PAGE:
Financial support and sponsorship
Conflicts of interest
There are no conflicts of interest.
| References|| |
Hird AE, Wilson J, Symons S, Sinclair E, Davis M, Chow E. Radiation recall dermatitis: Case report and review of the literature. Curr Oncol 2008;15:53-62.
D'Angio GJ, Farber S, Maddock CL. Potentiation of x-ray effects by actinomycin D. Radiology 1959;73:175-7.
Virkar M, Jain VS, Waghmare C, Bhagat N, Pemmaraju G. CMT induced radiation recall reaction: A case report. Pravara Med Rev 2018;10:19-21.
Camidge R, Price A. Characterizing the phenomenon of radiation recall dermatitis. Radiother Oncol 2001;59:237-45.
Alsabbak H, Aljuboori Z, Spierer M, Klein P. The association of adjuvant trastuzumab (Herceptin) with radiation recall dermatitis: A case study. J Cancer Sci Ther 2013;5:427-9.
Friedlander PA, Bansal R, Schwartz L, Wagman R, Posner J, Kemeny N. Gemcitabine-related radiation recall preferentially involves internal tissue and organs. Cancer 2004;100:1793-9.
Burris HA 3rd
, Hurtig J. Radiation recall with anticancer agents. Oncologist 2010;15:1227-37.
Zhu SY, Yuan Y, Xi Z. Radiation recall reaction: Two case studies illustrating an uncommon phenomenon secondary to anti-cancer agents. Cancer Biol Med 2012;9:202-4.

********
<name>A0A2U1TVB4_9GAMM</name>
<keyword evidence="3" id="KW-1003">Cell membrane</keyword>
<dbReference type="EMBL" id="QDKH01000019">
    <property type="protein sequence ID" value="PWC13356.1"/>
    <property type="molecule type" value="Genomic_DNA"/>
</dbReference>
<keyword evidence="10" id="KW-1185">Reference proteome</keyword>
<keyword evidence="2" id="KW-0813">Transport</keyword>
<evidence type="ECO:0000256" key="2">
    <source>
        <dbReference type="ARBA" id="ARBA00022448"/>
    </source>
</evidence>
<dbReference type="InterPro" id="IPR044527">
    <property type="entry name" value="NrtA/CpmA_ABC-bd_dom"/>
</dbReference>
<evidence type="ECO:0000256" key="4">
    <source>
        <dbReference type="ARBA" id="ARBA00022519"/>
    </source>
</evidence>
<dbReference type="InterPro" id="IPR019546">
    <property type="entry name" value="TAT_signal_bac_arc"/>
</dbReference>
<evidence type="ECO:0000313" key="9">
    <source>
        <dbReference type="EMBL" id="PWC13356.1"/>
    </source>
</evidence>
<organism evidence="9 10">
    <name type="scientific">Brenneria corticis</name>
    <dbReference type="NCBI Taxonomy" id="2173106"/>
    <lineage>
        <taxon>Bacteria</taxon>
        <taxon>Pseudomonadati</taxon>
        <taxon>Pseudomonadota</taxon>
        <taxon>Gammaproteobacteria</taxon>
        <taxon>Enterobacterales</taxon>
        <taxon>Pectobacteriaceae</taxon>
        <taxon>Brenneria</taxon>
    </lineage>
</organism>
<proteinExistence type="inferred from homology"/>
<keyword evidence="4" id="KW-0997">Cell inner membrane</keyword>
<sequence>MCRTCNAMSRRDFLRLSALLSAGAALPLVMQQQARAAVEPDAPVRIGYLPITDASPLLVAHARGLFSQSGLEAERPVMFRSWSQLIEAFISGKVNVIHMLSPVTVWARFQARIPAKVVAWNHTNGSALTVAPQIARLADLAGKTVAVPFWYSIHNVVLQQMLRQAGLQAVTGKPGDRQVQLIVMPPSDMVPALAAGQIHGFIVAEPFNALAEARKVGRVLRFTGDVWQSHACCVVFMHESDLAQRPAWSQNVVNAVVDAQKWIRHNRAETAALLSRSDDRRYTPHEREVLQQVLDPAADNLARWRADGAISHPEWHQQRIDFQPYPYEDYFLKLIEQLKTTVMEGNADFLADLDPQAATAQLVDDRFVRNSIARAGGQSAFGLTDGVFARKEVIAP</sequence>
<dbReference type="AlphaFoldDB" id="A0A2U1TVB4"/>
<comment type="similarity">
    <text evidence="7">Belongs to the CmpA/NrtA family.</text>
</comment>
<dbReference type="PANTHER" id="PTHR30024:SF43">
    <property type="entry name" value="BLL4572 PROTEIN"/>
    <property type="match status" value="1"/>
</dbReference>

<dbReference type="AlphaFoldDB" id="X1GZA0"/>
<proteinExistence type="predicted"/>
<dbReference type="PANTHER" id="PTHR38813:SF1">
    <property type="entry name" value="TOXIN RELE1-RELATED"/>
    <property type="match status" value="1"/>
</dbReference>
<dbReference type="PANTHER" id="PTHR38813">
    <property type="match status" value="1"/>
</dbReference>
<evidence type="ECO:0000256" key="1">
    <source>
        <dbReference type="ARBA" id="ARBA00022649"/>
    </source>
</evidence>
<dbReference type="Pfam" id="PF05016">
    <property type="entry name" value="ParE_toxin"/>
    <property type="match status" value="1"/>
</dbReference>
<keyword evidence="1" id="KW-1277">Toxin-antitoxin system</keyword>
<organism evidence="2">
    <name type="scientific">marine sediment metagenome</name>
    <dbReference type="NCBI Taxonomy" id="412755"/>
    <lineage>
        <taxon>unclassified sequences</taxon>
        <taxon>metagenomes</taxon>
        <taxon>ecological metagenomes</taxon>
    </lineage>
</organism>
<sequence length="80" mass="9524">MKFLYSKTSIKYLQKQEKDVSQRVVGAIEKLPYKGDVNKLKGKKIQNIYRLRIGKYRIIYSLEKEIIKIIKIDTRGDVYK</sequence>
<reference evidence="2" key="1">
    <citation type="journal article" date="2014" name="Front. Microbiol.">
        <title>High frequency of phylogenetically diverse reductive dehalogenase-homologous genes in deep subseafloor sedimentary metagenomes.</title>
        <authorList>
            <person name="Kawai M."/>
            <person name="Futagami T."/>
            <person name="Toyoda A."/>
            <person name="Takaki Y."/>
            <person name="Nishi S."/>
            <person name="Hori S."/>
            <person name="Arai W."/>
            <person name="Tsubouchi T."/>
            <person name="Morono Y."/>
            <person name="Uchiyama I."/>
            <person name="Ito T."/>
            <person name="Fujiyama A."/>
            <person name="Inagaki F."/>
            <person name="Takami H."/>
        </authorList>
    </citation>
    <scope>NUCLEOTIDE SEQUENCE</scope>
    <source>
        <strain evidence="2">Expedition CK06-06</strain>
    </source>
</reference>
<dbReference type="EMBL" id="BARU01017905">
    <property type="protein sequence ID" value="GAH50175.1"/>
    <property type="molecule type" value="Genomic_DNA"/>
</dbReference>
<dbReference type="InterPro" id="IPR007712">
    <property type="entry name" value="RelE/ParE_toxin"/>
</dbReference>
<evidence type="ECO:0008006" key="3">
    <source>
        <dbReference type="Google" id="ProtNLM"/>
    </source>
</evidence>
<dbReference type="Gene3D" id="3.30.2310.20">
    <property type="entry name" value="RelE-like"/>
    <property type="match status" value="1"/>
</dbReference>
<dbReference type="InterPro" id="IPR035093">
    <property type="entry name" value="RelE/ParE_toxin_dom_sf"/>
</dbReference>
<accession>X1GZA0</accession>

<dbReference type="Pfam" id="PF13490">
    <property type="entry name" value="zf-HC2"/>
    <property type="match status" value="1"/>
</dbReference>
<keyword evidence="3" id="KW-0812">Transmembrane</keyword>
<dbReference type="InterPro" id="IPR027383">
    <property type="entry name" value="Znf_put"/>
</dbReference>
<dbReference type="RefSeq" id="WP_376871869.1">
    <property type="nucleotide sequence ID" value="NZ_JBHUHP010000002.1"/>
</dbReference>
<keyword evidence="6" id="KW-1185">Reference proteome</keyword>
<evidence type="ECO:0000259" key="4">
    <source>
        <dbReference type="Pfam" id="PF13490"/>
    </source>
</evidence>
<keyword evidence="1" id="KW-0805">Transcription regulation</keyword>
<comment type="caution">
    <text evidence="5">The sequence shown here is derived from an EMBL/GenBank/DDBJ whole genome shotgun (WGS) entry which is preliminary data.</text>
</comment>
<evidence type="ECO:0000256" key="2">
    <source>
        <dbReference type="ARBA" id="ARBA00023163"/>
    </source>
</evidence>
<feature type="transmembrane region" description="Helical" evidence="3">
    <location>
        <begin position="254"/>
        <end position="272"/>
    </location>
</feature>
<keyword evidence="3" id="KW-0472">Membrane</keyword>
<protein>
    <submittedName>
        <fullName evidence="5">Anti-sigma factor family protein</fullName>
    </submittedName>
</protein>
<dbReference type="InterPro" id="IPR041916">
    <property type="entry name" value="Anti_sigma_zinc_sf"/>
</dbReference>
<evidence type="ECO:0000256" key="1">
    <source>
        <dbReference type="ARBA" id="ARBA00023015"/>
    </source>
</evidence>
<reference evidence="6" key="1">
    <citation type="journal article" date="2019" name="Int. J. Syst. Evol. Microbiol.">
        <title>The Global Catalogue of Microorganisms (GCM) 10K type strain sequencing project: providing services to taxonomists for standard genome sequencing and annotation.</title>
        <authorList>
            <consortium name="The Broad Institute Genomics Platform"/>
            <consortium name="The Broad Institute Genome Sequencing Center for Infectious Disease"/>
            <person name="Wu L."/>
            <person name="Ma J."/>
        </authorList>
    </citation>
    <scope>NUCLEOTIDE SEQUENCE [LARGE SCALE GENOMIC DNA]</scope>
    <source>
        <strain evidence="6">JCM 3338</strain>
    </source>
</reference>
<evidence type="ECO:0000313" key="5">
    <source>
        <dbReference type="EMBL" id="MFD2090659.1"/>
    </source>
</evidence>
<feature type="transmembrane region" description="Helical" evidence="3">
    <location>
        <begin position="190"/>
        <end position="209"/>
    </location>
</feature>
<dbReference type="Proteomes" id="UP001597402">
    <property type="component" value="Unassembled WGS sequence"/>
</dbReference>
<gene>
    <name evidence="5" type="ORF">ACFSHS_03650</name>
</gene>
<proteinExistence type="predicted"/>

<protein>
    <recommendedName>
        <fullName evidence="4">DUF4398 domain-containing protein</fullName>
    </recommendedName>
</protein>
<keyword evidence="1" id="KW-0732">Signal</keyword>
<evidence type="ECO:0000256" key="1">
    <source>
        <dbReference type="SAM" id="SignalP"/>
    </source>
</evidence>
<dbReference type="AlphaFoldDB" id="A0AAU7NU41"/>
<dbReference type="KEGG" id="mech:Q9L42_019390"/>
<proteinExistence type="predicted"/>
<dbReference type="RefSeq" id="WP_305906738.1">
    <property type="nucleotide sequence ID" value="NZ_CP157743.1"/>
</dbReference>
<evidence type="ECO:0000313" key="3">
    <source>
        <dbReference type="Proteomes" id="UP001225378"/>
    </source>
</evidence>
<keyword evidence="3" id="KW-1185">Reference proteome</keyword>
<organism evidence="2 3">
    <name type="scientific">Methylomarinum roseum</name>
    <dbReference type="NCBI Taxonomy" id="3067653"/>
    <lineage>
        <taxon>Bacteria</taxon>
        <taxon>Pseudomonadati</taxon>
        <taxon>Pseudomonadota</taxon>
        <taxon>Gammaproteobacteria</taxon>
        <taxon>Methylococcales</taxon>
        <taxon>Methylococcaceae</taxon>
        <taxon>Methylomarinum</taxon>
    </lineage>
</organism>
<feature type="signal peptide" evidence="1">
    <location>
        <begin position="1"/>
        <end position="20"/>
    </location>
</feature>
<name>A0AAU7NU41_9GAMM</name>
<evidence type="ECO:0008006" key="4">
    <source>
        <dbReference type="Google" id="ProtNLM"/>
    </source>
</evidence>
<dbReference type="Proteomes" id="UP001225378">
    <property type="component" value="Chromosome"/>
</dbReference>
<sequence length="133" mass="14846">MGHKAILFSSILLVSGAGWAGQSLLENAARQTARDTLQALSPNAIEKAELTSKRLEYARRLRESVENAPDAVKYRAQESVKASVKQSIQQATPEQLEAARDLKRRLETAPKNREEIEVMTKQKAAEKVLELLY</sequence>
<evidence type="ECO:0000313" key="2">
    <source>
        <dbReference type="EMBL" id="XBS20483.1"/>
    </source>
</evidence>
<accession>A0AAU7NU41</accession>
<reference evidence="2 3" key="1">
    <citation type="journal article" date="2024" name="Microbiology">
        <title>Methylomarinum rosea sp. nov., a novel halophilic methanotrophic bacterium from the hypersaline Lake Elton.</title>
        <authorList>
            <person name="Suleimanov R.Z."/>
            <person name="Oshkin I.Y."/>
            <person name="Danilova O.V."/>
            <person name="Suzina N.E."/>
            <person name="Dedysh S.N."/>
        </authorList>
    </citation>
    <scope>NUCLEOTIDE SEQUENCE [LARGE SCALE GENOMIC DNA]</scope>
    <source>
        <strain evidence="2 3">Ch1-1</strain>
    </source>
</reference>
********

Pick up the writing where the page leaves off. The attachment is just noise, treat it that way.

van Seggelen WO, De Vos FY, Röckmann H, van Dijk MR, Verhoeff JJC. Occurrence of an abscopal radiation recall phenomenon in a glioblastoma patient treated with nivolumab and re-irradiation. Case Rep Oncol 2019;12:896-900.
Maeng CH, Park JS, Lee SA, Kim DH, Yun DH, Yoo SD, et al. Radiation recall phenomenon presenting as myositis triggered by carboplatin plus paclitaxel and related literature review. J Cancer Res Ther 2014;10:1093-7.
Yilmaz M, Celik U, Hascicek S. Radiation recall dermatitis with dabrafenib and trametinib: A case report. World J Clin Cases 2020;8:522-6.
Spirig C, Omlin A, D'Addario G, Loske KD, Esenwein P, Geismar JH, et al. Radiation recall dermatitis with soft tissue necrosis following pemetrexed therapy: A case report. J Med Case Rep 2009;3:93.
Melnyk SM, More KF, Miles EF. Idiopathic radiation recall dermatitis developing nine months after cessation of Cisplatin therapy in treatment of squamous cell carcinoma of the tonsil. Case Rep Oncol Med 2012;2012:271801.